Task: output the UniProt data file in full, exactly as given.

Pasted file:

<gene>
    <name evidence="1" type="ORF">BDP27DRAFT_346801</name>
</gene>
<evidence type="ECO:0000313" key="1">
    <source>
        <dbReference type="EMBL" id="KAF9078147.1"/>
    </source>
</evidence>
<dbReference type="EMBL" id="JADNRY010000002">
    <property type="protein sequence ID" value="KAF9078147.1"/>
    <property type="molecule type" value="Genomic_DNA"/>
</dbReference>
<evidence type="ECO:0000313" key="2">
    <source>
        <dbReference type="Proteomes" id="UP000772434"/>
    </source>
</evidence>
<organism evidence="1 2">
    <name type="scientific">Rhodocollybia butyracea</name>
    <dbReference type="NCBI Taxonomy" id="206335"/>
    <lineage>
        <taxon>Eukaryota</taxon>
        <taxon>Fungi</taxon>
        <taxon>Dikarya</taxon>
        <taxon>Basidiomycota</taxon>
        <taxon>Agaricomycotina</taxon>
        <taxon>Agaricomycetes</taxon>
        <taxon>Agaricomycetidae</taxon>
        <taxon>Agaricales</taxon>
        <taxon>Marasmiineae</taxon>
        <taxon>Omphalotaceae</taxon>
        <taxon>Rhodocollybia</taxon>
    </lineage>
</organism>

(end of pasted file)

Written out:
<gene>
    <name evidence="1" type="ORF">BDP27DRAFT_346801</name>
</gene>
<evidence type="ECO:0000313" key="1">
    <source>
        <dbReference type="EMBL" id="KAF9078147.1"/>
    </source>
</evidence>
<dbReference type="EMBL" id="JADNRY010000002">
    <property type="protein sequence ID" value="KAF9078147.1"/>
    <property type="molecule type" value="Genomic_DNA"/>
</dbReference>
<evidence type="ECO:0000313" key="2">
    <source>
        <dbReference type="Proteomes" id="UP000772434"/>
    </source>
</evidence>
<organism evidence="1 2">
    <name type="scientific">Rhodocollybia butyracea</name>
    <dbReference type="NCBI Taxonomy" id="206335"/>
    <lineage>
        <taxon>Eukaryota</taxon>
        <taxon>Fungi</taxon>
        <taxon>Dikarya</taxon>
        <taxon>Basidiomycota</taxon>
        <taxon>Agaricomycotina</taxon>
        <taxon>Agaricomycetes</taxon>
        <taxon>Agaricomycetidae</taxon>
        <taxon>Agaricales</taxon>
        <taxon>Marasmiineae</taxon>
        <taxon>Omphalotaceae</taxon>
        <taxon>Rhodocollybia</taxon>
    </lineage>
</organism>